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3 Ways out of our "Fiscal Death Spiral."
Slash Spending, Crushing Taxes, or the Most Likely: Fire up the Money Printers.
A new article over the weekend by Charles Hugh Smith lays out the "fiscal meteor" headed for America, launched by federal debt now at unsustainable levels. He thinks it could lead to financial collapse and social disorder, echoing Ray Dalio's similar prediction I wrote about last week that we're headed for a "Great Disorder" as the Ponzi unravels.
Whatever form that Disorder might take, this fiscal death spiral is the most likely trigger, and Smith notes that there are only 3 ways out of the death spiral: slash spending, massively hike taxes, or fire up the money printers. I’d argue all lead to the same place: historic rates of inflation for a very long time.
The Fiscal Death Spiral
After a brief respite during the debt ceiling pillow-fight, the Treasury General Account -- where the federal government parks the money it borrows -- is up $342 billion in the 29 days since the battle. That’s an unbelievable $4 trillion annual pace. Meanwhile, the total national debt is up by $851 billion — an almost comical $10 trillion annual pace.
This is bleeding through to actual dollars, as May’s Treasury data says interest on the debt soared to $61 billion in May, a $730 billion annualized pace in interest payments alone — in fact, we're now paying more in interest than veterans, education, and transportation *combined.*
Bundled with soaring spending, so far in 2023 the deficit is 2.7 times higher than it was this time last year. And it's going to keep getting worse as old, low-rate debt rolls off and is replaced by much higher-rate debt. Because a year ago short term treasuries were yielding 2.9% -- meaning they could borrow $100 and pay $2.90 in interest. Those rates are now almost double at 5.35%, meaning interest goes from that $2.90 to $5.3t. If government rolls over old debt at 2.9% and replaces it at 5.3%, the interest doubles. Given the average maturity on marketable treasury debt is 62 months — just over 5 years — that means a slow-moving train-wreck as old debt is rolled over at almost $500 billion per month.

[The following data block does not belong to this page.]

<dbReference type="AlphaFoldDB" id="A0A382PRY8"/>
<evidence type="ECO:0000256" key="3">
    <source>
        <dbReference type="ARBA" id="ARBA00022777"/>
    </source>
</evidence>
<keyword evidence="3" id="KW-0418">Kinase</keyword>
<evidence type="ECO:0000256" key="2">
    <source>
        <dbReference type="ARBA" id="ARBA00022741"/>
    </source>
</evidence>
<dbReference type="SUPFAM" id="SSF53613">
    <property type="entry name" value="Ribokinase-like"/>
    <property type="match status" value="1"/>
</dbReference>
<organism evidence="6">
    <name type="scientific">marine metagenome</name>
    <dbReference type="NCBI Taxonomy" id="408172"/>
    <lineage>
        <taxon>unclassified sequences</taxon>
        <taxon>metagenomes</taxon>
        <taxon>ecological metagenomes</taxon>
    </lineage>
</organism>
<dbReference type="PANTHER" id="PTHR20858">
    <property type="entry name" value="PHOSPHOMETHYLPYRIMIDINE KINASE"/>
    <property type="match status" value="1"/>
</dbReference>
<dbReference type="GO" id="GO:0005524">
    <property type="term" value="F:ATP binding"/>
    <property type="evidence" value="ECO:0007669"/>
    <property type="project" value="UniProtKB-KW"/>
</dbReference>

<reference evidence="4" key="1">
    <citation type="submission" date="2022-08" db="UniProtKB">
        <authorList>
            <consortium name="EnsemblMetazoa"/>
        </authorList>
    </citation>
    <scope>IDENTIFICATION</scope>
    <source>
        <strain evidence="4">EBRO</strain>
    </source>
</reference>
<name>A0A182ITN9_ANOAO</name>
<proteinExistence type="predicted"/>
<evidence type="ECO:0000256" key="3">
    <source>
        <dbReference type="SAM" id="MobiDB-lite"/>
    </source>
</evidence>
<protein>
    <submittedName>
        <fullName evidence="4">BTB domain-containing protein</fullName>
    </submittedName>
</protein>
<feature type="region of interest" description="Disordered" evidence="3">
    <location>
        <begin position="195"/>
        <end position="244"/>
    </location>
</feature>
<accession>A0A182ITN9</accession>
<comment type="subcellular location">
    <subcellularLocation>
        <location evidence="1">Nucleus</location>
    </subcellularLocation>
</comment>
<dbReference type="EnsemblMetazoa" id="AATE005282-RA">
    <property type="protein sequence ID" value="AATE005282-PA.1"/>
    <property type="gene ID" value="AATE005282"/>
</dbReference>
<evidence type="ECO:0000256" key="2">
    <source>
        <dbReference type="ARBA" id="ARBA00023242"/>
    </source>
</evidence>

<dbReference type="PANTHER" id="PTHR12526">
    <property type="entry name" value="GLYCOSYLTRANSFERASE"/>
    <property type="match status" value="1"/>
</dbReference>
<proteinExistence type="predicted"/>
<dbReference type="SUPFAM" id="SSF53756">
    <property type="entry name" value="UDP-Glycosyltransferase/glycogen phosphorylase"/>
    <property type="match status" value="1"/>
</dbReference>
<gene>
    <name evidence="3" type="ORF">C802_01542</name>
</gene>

Keep in mind, all this is before the recession even hits in full. We're already seeing 2008-style numbers in output, hiring, profits, and now credit distress, signalling much worse to come. And, going by history, recessions hike government spending — several trillion in each of the past few. But even more important, recessions also crash tax revenue as fewer people have jobs, meaning fewer people paying taxes.
In the dot com recession revenue dropped 12%, in the 2008 crisis it plunged 16%. Taking the midpoint adds yet another $600 to $700 billion to the deficit in the form of lost revenue, plus whatever they pump out to try and battle the recession they caused.
Put it all together and we could see a deficit in the 2 to 3 trillion dollar range once the recession hits in force. For perspective, that was the roughly the entire federal budget in 2008. As in, if the government had stopped collecting taxes in 2008 we'd have today's deficit.